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THE PREPARATION OF THE REPORT.
In preparing the data for publication, the tabulations both for employees and households, with some exceptions, have been made on the basis of the industry as a whole. The exceptions to this general rule of procedure are to be found in cases where tabulations, together with descriptive and historical matter, restricted in their application to the refining centers in the East and West, are introduced for comparative purposes.
History of immigration-Period of residence in the United States of foreign-born
employees and members of their households—Racial classification of employees at the present time—[Text Tables 12 to 21 and General Tables 4 and 5].
HISTORY OF IMMIGRATION.
No statistics are available as to the racial movements within recent years to the oil-refining industry of the country as a whole. A conception of the part which members of races of recent and past immigration have had in the development of the industry and the extent to which they are employed at the resent time, may be obtained, however, from a study of the racial movements to and racial composition of communities which have had their establishment and growth in connection with oil refining. For this reason the history of immigration to two representative oil-refining communities is set forth below: (1) to Whiting, Ind., which is a city of the Middle West, the labor and capital of which is almost exclusively engaged in oil refining, and (2) to Bayonne, N. J., which is a city of the same description in the East, the industries of which, however, are somewhat more diversified than those of Whiting.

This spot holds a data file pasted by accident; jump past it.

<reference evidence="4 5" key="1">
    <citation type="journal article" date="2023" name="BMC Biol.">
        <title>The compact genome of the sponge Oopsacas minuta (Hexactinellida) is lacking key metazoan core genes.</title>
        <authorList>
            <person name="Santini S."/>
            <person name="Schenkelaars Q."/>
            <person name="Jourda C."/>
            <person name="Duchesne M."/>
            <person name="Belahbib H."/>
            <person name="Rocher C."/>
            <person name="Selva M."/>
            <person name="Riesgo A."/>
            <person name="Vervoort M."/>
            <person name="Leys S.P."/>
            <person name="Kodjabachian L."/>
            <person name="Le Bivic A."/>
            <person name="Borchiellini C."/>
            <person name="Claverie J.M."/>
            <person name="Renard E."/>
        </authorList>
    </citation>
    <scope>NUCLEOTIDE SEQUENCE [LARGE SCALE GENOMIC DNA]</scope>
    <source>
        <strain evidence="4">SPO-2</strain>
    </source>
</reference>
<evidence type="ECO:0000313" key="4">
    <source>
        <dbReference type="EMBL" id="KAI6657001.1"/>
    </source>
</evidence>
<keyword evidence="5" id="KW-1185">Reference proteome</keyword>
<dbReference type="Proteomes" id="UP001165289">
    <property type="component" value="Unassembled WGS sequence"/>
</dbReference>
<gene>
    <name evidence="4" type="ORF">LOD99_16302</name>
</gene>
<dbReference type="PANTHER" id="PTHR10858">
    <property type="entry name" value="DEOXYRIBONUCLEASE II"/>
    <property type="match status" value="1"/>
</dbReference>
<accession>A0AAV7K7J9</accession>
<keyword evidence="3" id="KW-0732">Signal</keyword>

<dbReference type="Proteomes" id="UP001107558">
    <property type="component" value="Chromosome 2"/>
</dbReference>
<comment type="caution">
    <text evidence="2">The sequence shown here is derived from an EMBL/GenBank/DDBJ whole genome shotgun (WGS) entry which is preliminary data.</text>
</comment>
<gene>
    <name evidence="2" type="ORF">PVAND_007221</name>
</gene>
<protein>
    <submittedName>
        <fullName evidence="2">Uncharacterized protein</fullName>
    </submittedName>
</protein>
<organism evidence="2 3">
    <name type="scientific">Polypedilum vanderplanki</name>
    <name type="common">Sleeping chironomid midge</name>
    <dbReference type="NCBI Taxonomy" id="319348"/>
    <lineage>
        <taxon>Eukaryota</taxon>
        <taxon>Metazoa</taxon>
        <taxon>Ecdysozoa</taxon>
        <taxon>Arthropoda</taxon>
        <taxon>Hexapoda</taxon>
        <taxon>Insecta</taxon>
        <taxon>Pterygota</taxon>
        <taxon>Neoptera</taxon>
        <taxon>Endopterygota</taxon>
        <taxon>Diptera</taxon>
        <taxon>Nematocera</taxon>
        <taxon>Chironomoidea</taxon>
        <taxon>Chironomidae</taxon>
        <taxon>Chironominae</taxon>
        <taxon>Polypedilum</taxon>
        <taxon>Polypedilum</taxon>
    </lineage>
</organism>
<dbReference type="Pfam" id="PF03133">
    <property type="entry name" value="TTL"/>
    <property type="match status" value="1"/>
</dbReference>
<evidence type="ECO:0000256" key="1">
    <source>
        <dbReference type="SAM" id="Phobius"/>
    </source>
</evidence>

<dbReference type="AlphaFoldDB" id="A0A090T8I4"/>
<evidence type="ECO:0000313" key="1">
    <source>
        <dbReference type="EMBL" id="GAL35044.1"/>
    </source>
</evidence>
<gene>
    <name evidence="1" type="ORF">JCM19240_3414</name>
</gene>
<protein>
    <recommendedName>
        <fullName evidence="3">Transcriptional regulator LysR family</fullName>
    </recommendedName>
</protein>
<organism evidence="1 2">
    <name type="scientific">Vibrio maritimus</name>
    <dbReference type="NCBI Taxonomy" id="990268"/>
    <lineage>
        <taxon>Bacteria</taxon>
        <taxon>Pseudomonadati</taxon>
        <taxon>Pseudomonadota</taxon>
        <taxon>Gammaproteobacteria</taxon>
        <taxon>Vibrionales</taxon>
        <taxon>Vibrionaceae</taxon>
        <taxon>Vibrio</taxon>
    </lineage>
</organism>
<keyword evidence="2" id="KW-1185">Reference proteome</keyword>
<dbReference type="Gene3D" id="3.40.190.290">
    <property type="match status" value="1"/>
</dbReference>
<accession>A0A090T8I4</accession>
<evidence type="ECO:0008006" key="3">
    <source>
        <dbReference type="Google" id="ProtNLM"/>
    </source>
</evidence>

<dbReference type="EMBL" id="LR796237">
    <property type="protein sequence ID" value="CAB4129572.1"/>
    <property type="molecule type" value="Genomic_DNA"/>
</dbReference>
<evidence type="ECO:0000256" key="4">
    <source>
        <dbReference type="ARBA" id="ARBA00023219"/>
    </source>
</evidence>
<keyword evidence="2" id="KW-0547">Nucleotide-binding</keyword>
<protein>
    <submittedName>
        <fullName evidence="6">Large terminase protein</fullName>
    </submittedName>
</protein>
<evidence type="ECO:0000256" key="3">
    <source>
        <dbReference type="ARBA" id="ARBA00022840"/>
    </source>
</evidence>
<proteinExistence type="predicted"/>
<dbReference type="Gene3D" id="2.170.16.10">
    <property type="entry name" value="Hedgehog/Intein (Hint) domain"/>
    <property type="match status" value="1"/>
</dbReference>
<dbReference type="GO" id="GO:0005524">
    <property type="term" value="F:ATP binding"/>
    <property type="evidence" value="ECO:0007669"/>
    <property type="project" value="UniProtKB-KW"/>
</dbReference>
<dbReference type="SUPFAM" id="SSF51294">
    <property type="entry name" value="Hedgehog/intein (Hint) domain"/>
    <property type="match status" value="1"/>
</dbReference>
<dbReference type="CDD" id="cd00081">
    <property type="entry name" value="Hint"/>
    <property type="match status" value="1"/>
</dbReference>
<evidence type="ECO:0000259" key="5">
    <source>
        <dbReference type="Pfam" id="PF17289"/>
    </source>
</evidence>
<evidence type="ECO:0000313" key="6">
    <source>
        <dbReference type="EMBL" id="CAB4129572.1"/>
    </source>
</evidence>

The city of Whiting is located on the shores of Lake Michigan, in the extreme northwestern corner of the State of Indiana, about 17 miles southeast of the city of Chicago, Ill. It was first settled about the year 1850 by a few native American and German families, who formed a small village. These early settlers lived on the produce of the sandy ranges of the district and by fishing and hunting. From year to year the population of this settlement was increased by German immigrants seeking homes, until in 1890 the number of persons in the village was about 200.